Square Enix’s Go series of games does a remarkable job of taking what makes a franchise great, and then stripping it down to the very basics. It started with Hitman (stealth and assassinations) before moving on to Tomb Raider (exploration and adventure) and now comes Deus Ex. Like its predecessors, Deus Ex Go is a turn-based puzzle game that has you moving a character through levels that look and feel like a cross between a board game and a diorama. But even with a much smaller sense of scale, it manages to capture exactly what makes Deus Ex so fun.
Just like in the more recent Deus Ex games, Deus Ex Go puts you in the role of augmented hero Adam Jensen. And his abilities remain intact here: he can attack enemies using the blades in his cyborg arms, or hack computers to alter the world around him, or use far-out technologies to do things like temporarily turn invisible. The difference is that this isn’t an action game; instead of controlling Jensen in a third-person shooter, you’re swiping him around the screen, moving him from place to place on a board filled with enemies and other obstacles.
The levels in Deus Ex Go all center around infiltrating a location, so the ultimate goal is to get from one end of the level to the next. Things start simply enough. You have to deal with guards who will charge at you once they see you, and you can only get past them by sneaking up from behind or using invisibility. Eventually the game introduces robotic sentinels and automated turrets, but things really get interesting once you learn to hack various systems. The learning curve feels just about perfect — after a few dozen levels you’ll be remote hacking floor panels to trap guards without even thinking about it.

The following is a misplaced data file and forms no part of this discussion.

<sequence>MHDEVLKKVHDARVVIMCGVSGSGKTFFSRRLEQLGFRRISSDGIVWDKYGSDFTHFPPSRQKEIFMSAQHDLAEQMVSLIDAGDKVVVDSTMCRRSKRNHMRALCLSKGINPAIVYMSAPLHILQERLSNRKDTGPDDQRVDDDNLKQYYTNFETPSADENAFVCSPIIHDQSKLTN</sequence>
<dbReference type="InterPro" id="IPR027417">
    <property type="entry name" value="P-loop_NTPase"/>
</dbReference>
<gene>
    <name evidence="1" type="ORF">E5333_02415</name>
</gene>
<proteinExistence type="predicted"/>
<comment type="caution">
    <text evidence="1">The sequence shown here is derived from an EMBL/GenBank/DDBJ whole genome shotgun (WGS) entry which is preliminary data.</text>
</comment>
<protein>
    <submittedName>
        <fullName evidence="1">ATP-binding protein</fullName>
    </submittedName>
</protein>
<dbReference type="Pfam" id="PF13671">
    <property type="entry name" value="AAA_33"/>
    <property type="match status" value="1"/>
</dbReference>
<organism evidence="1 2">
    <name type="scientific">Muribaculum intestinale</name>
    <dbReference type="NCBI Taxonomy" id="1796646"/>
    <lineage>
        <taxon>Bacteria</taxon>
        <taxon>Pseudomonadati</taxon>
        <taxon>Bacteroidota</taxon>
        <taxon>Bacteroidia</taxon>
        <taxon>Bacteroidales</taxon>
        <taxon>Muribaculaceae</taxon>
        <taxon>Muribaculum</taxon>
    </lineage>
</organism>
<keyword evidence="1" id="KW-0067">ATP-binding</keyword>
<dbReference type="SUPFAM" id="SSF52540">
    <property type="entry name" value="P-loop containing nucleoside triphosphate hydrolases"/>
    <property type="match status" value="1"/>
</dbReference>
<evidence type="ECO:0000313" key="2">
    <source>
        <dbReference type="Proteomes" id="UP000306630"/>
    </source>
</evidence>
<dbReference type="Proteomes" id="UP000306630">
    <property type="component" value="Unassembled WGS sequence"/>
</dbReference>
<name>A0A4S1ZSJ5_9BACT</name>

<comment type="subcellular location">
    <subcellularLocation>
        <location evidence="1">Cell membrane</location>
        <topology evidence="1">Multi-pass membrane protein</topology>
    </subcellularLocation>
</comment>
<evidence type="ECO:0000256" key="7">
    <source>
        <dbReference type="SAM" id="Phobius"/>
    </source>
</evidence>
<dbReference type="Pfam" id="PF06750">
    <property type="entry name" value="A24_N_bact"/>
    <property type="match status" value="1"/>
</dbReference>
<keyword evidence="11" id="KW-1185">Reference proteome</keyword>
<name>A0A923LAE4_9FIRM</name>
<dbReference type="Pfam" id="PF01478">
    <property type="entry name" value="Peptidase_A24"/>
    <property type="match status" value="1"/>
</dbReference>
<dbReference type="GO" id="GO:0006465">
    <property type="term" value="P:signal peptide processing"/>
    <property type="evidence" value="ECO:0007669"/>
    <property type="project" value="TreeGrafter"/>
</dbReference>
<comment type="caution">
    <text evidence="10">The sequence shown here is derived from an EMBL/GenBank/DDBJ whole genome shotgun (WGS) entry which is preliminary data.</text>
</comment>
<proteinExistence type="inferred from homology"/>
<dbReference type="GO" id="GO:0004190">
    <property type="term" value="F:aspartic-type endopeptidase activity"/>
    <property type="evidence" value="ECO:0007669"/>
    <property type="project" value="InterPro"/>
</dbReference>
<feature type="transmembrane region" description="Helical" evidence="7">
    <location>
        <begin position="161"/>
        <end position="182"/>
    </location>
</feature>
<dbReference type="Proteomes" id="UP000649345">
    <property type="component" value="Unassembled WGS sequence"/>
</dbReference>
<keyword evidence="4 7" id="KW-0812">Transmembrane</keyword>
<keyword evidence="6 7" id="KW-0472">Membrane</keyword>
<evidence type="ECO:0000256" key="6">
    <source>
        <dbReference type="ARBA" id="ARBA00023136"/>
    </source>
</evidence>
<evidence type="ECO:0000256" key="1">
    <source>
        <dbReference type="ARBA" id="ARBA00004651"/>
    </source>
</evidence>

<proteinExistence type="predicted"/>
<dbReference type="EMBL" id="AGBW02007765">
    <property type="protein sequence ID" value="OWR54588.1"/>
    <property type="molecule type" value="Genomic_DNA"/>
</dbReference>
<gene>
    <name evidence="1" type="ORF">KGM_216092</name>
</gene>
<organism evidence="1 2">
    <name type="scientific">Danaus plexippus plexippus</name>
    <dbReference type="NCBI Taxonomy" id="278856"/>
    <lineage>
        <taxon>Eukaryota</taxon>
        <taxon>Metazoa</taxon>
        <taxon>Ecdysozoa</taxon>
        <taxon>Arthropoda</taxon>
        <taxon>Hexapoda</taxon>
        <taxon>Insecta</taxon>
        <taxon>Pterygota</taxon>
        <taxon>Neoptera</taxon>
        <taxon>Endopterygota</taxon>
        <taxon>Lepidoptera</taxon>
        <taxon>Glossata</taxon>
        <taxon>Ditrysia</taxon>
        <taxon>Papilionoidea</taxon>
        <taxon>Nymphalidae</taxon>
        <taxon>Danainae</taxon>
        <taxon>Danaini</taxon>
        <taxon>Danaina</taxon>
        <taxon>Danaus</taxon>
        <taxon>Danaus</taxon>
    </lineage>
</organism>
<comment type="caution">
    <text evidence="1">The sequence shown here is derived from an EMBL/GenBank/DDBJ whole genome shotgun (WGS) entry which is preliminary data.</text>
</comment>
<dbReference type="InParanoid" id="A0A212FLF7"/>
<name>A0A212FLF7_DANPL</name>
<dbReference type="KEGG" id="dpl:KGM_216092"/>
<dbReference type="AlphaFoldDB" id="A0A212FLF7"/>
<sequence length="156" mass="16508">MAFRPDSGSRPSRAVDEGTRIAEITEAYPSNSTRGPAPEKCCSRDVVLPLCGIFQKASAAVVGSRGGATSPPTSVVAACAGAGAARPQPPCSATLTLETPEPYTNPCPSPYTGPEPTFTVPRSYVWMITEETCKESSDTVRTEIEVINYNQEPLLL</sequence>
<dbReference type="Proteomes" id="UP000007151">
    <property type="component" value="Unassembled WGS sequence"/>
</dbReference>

Deus Ex Go also maintains the series’ distinct sense of style. The futuristic soundtrack is fantastic, and the miniature levels really nail the angular, cyberpunk look first introduced by Human Revolution in 2011. For the most part, all of the elements feel right, though the introduction of dialog and a more in-depth story are rare missteps. It’s not a huge problem, but it does interrupt with the flow of the game.
That said, Deus Ex Go does rectify one of the big issues of both Hitman Go and Lara Croft Go: you won’t have to wait months for new levels once you finish the campaign. Instead, new, daily levels will be released every weekday, ensuring you always have a distraction for your commute. There’s even a level editor in the works so that eventually you’ll be able to build your own. So the only question now is what property Square is going to turn into a puzzle game next.